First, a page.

Turning now more particularly to the construction of the fish feeder itself, hopper 11 is principally comprised of a rectangular galvanized steel box with the upper end portion open. A top or lid 11a is pivotally connected at one end portion thereof to the upper left hand corner of hopper 11 (see FIG. 2). This pivotal connection (11b) may be in the form of a loose rivet connection or a suitable bolt and lock nut arrangement, thereby effectively hinging top 11a to the hopper 11. The sides of top 1111 are flanged downwardly and slida-bly contact the adjacent sides of hopper 11. There is a slight overlap of the hopper and the top at the right hand portion (again note FIG. 2), thereby providing a suitable hand hold for raising and lowering the same relative to the open end of the hopper.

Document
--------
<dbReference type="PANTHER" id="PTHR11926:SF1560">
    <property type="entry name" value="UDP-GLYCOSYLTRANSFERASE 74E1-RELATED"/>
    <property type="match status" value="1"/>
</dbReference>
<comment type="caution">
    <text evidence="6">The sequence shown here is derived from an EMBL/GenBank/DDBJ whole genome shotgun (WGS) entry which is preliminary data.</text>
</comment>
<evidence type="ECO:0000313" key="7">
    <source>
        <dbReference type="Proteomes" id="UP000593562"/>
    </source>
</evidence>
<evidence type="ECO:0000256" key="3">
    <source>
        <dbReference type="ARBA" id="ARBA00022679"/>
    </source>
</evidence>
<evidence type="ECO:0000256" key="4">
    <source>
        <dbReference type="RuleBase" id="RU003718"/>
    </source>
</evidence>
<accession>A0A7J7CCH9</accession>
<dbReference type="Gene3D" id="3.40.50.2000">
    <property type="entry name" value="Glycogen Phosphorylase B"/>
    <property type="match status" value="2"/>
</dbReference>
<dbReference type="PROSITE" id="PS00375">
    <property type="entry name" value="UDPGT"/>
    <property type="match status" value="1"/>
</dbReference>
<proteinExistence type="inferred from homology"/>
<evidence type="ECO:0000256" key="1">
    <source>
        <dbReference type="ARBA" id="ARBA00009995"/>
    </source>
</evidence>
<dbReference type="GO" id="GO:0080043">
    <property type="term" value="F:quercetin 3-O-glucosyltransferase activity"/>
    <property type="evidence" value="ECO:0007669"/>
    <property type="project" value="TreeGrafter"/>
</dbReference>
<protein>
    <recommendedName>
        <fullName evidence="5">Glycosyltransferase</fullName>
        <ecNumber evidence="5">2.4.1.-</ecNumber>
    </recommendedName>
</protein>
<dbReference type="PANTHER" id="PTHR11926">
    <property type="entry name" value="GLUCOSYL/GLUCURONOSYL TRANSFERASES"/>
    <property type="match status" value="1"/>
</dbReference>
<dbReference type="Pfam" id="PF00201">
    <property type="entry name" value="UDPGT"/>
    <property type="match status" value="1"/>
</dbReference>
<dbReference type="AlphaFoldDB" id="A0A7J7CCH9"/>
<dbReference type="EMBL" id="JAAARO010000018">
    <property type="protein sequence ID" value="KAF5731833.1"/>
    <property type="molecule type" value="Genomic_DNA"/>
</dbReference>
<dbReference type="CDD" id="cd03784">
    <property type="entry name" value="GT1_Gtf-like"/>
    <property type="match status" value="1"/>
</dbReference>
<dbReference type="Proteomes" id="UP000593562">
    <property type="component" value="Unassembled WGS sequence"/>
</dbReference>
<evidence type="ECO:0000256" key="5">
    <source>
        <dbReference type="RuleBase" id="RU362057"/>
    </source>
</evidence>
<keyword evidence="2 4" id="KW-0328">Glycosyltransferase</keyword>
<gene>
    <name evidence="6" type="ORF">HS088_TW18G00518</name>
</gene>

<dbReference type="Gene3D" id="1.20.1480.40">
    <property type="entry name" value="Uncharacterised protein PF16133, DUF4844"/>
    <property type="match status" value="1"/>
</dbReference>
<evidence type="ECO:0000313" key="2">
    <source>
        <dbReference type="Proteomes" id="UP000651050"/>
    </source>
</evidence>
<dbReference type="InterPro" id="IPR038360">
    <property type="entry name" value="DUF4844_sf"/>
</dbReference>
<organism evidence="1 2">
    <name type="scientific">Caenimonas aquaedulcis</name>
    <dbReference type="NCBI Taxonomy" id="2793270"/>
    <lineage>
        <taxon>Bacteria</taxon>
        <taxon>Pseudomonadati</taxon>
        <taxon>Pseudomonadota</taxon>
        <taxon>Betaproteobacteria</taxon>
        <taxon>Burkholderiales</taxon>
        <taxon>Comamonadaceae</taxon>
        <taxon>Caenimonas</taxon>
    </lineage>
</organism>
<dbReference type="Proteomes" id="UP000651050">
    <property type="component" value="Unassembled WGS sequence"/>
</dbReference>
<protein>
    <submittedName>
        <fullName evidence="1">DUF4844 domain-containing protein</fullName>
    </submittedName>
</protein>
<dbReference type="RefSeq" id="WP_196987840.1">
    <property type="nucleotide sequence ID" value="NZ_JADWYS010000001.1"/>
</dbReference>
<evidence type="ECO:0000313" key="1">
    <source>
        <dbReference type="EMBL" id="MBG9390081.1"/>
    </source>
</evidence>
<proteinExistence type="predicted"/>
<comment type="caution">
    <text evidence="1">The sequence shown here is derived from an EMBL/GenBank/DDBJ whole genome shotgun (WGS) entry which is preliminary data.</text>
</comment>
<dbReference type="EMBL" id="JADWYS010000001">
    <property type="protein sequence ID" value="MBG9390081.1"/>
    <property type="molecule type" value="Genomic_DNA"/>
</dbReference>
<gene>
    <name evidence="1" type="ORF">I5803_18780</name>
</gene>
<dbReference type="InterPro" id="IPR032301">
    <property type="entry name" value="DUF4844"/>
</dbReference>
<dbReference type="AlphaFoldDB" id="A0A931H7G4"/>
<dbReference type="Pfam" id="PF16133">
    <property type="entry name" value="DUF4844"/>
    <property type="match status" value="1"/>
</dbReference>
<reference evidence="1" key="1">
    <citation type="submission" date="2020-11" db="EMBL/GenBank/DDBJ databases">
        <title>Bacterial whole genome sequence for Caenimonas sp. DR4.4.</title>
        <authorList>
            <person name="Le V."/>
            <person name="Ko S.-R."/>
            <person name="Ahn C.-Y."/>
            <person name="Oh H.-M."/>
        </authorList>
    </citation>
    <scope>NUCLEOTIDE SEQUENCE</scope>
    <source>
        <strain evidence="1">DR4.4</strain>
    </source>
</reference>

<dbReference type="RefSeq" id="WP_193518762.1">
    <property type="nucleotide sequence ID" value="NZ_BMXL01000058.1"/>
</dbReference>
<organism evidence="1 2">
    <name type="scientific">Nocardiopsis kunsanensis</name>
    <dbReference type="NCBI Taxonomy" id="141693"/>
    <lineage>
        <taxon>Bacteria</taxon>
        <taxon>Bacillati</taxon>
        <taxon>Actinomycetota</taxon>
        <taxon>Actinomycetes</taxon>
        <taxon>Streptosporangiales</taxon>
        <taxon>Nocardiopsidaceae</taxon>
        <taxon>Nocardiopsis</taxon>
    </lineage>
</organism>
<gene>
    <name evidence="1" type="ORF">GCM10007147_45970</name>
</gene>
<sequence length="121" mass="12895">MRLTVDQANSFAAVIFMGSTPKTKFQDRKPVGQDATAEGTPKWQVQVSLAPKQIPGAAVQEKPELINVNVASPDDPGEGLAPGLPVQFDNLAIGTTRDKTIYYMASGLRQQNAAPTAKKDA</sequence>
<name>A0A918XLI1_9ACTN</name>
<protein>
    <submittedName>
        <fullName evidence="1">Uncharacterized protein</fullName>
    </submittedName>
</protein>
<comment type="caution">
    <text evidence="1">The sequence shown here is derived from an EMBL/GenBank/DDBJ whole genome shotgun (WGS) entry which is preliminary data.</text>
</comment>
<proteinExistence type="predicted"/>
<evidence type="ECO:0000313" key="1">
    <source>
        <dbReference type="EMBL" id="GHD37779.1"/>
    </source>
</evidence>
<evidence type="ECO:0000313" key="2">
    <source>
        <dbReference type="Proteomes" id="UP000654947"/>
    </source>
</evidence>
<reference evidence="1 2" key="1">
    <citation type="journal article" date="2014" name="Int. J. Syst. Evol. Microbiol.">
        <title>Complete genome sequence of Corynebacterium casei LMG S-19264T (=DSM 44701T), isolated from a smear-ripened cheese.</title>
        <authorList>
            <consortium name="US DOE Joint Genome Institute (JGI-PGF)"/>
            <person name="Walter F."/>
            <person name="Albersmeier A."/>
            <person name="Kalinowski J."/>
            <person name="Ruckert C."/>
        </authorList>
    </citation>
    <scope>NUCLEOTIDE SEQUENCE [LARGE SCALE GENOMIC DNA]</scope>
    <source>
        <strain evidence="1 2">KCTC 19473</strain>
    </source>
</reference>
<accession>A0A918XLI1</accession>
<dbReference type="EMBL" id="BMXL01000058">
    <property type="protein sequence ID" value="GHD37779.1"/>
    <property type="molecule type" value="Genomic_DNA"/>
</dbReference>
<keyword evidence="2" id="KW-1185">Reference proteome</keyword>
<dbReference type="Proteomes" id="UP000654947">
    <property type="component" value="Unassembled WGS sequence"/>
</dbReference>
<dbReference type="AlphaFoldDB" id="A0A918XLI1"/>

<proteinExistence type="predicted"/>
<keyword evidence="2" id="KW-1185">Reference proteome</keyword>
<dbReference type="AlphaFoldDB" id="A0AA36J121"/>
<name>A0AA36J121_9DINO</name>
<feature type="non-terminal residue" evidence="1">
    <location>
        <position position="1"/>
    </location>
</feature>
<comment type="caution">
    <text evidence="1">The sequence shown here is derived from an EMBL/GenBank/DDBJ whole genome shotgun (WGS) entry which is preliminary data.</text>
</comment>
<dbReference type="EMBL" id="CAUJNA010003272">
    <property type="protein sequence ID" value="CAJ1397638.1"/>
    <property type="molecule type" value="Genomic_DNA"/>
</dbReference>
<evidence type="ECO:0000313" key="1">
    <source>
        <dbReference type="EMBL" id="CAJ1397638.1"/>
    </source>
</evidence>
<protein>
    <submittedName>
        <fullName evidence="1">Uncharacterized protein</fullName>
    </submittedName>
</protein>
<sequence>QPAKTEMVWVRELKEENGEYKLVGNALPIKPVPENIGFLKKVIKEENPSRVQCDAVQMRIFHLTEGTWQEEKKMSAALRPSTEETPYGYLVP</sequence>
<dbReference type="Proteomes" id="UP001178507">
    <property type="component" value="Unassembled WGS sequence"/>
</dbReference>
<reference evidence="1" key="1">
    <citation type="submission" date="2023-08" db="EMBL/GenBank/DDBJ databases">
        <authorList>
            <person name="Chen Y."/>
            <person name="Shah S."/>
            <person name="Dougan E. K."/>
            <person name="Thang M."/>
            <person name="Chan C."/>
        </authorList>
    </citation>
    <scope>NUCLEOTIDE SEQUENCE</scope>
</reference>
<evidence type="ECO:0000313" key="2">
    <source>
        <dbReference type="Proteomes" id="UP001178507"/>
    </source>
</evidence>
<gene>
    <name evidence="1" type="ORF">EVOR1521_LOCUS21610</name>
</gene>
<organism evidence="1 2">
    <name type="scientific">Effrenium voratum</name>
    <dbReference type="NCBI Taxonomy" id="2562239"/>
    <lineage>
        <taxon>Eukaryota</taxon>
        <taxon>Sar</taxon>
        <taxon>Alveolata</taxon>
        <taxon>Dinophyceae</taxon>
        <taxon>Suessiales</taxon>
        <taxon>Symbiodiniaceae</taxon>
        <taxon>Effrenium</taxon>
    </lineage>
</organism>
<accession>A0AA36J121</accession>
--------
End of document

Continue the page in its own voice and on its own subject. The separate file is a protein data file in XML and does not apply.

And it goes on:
The lower end portion of hopper 11 is also open, however an inner tapered bottom, generally indicated by the numeral 15, is riveted to the lower narrower sides of the hopper to provide a funnel-like structure. The inner bottom is essentially formed of a single piece of galvanized steel with a central portion 15a being located in the horizontal plane near the end extremity of the open hopper end. The two adjacent sides, 15b, are bent upwardly from the central portion and each has a vertically turned end portion 15c which rests flush against the inner sides of the hopper (see FIG. 3). The flush end portions 150 are then riveted through the exterior of the hopper, thereby securely positioning the inner bottom 15. It should be noted that the central portion 15a and the two tapered sides 15b are of a selected dimension so that they completely span the inside of the hopper and when riveted thereto would tend to divert any flow of fluent or granulated material toward the center of central portion 15a as will be discussed in more detail later.